Colonial Discourse and the Suffering of Indian American Children Book Cover.webp

In this book, we analyze the psycho-social consequences faced by Indian American children after exposure to the school textbook discourse on Hinduism and ancient India. We demonstrate that there is an intimate connection—an almost exact correspondence—between James Mill’s colonial-racist discourse (Mill was the head of the British East India Company) and the current school textbook discourse. This racist discourse, camouflaged under the cover of political correctness, produces the same psychological impacts on Indian American children that racism typically causes: shame, inferiority, embarrassment, identity confusion, assimilation, and a phenomenon akin to racelessness, where children dissociate from the traditions and culture of their ancestors.


This book is the result of four years of rigorous research and academic peer-review, reflecting our ongoing commitment at Hindupedia to challenge the representation of Hindu Dharma within academia.

Svāmi Rāmakrsnānanda

From Hindupedia, the Hindu Encyclopedia

By Swami Harshananda

Svāmi Rāmakrsnānanda lived in A. D. 1863—1911. It is said that Svāmi Vivekānanda at the time of sanyāsa wanted to take the name ‘Rāmakṛṣṇānanda’ but gave to Śaśibhuṣaṇ, who deserved according to him. Śaśi performed devoted service to Rāmakṛṣṇa, especially during his last days. The way he served Rāmakṛṣṇa when he was alive and the way he carried on his worship through the relics after his passing away were exemplary.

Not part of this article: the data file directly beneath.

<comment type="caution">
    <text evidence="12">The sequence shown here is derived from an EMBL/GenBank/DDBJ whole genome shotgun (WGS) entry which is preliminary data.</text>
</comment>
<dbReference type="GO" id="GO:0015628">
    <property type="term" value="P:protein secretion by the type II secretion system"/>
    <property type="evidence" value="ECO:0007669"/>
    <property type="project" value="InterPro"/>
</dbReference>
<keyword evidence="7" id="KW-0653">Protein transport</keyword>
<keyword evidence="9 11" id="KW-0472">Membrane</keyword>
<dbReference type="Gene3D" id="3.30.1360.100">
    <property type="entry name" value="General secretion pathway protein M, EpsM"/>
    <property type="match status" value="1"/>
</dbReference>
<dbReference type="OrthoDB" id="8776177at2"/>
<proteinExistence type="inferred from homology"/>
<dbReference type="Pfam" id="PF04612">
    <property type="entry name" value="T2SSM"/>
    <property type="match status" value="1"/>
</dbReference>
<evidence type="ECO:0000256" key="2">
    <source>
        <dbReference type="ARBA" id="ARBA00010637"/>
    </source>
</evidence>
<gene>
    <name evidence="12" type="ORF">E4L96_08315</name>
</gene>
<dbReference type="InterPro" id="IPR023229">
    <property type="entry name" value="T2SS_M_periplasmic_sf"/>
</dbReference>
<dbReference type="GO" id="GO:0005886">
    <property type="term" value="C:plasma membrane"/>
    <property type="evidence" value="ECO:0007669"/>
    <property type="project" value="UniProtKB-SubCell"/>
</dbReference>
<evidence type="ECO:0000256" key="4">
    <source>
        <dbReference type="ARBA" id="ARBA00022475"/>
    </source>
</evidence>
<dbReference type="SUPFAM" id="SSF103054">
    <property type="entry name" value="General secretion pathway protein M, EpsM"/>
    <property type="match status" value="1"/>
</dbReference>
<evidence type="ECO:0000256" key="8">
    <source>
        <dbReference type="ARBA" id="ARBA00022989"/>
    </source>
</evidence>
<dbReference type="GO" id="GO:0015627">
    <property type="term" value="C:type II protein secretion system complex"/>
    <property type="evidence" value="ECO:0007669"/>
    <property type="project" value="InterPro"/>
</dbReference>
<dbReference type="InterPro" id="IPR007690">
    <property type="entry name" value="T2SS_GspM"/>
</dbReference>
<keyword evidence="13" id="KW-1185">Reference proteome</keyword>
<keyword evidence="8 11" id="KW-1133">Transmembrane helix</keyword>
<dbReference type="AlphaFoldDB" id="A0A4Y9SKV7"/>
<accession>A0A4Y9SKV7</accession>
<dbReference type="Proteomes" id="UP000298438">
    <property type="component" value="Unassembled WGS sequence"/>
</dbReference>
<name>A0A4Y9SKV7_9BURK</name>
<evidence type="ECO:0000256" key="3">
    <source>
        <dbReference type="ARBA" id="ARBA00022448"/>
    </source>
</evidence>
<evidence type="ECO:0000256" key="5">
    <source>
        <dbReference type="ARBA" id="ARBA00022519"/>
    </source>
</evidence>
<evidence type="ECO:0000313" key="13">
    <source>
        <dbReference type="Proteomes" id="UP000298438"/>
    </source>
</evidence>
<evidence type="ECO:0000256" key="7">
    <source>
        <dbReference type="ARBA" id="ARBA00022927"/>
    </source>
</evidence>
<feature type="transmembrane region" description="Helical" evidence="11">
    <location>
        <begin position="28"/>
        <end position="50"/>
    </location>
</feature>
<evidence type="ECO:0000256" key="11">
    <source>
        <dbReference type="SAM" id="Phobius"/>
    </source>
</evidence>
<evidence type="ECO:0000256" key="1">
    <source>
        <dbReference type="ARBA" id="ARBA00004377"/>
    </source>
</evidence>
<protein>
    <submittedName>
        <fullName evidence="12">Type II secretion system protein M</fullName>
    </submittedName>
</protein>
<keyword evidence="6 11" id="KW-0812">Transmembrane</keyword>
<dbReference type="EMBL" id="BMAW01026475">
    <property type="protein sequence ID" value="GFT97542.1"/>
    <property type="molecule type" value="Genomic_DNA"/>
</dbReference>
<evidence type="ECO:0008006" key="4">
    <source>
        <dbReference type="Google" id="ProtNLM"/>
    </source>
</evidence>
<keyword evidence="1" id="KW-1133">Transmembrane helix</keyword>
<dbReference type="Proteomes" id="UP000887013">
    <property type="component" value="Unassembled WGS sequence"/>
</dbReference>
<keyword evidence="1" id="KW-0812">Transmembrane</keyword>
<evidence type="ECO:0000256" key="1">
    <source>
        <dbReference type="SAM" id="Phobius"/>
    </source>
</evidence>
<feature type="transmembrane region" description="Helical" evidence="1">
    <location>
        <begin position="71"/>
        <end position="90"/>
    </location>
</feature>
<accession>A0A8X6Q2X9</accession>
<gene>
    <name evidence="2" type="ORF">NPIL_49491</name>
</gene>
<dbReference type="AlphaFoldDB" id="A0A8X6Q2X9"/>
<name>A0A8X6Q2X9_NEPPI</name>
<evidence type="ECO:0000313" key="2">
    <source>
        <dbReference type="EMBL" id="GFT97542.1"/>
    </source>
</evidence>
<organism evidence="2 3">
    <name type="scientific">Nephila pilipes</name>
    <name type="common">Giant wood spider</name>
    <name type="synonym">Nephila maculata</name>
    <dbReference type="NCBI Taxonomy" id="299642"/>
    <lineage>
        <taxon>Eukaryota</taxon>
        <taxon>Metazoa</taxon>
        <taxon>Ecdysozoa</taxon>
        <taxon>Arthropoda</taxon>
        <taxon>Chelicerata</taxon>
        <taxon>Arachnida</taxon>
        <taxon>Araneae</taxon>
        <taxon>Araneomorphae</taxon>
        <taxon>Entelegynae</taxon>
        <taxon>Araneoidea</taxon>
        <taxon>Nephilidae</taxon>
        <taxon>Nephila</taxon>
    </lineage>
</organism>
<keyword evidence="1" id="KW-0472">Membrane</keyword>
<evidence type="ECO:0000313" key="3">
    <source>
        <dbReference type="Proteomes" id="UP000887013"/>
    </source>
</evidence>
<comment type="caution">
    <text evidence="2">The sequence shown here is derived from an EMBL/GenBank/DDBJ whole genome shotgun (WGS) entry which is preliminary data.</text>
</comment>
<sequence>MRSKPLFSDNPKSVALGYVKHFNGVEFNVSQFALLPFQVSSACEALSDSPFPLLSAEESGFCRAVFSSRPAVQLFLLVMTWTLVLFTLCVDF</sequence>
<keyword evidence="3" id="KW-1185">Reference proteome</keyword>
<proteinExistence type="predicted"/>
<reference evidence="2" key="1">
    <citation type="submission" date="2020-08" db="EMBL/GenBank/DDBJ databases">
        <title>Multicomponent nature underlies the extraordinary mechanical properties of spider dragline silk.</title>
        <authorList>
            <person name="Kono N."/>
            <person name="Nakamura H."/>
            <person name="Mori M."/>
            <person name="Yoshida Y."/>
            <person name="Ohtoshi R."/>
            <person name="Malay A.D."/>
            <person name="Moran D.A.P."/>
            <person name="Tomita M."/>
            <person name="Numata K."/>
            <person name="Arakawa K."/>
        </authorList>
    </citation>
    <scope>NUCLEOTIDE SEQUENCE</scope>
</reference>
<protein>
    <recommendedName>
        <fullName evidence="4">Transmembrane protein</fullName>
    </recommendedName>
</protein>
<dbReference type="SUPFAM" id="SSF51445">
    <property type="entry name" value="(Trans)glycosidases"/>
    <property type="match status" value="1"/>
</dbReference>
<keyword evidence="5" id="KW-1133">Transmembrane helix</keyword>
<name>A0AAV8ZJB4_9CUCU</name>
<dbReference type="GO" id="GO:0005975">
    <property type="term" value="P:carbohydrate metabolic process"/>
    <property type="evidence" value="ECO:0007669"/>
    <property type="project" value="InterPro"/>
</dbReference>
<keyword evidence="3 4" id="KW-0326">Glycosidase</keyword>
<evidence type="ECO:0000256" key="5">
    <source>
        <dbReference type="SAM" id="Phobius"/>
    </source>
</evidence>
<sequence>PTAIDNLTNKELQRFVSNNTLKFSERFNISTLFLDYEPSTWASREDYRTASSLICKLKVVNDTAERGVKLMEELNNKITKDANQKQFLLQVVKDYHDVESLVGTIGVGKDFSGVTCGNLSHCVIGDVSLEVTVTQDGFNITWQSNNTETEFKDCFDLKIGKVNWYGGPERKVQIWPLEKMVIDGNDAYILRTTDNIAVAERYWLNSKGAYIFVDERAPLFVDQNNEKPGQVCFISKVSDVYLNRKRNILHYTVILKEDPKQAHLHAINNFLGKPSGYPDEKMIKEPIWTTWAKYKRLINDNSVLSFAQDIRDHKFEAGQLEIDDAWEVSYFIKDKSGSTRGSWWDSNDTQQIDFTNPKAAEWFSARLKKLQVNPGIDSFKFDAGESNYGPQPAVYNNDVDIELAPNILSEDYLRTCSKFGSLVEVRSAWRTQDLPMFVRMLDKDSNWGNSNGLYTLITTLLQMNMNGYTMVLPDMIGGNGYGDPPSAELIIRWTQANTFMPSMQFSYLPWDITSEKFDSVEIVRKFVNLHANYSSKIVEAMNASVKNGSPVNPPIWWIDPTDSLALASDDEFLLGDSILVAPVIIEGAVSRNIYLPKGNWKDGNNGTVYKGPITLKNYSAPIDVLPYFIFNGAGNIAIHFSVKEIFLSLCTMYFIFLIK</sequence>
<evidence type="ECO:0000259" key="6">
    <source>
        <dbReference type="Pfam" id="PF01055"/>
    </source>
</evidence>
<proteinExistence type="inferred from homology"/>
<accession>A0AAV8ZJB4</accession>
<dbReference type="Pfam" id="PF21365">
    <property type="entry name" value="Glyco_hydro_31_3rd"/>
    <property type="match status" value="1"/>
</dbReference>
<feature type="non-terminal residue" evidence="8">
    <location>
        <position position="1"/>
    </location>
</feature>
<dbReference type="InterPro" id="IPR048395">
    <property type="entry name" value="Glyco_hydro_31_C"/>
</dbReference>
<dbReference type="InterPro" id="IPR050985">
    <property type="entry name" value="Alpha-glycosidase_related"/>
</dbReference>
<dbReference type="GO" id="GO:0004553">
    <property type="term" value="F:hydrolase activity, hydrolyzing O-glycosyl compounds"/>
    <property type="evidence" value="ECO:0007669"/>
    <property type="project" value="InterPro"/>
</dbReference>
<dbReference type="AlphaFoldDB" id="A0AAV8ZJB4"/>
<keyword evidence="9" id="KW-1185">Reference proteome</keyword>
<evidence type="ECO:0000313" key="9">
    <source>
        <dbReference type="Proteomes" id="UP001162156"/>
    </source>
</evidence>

He was born on the 13th July 1863, the same year as Vivekānanda, in an orthodox brāhmin family of the Hoogly district of Bengal. Saśi got a good education and an excellent training during the early years which laid the foundation for a lofty character. His very first visit along with his cousin Sarat[1] to Rāmakṛṣṇa forged strong links with him, whom he accepted as the polestar of his life.

During the last illness of the Master, Saśi toiled day and night to serve him and to look to his comforts. After his demise, when the relics were gathered and established in the shrine of the maiden monastery at Barānagore, it was Śaśi who took upon himself the responsibility of worshiping it as also take care of his monastic brothers who had been fired by an intense spirit of renunciation. No mother would have served her children with greater feeling and care than Śaśi cared for them.

At the behest of Svāmi Vivekānanda, Saśi, now Svāmi Rāmakṛṣṇānanda, came to Madras[2] to start a monastery there. By his austere life, devoted service and immense scholarship, he was able to put the monastery on a solid foundation, though he had often to pass through fiery ordeals. It was he who kindled the interest of the people in the then princely State of Mysore, in the teachings of Rāmakṛṣṇa and eventually start a Math at Bangalore also.

The Svāmi was a combination of intellectual scholarship of the highest level and devotion of the deepest type. In spite of all his stern external discipline, he possessed a soft and motherly heart. The hard incessant work he did to consolidate the work of the Math at Madras broke even his massive frame. He left the mortal coil on the 21st August 1911.


References[edit]

  1. He was Svāmi Sāradānanda.
  2. Madras is now Chennai.
  • The Concise Encyclopedia of Hinduism, Swami Harshananda, Ram Krishna Math, Bangalore

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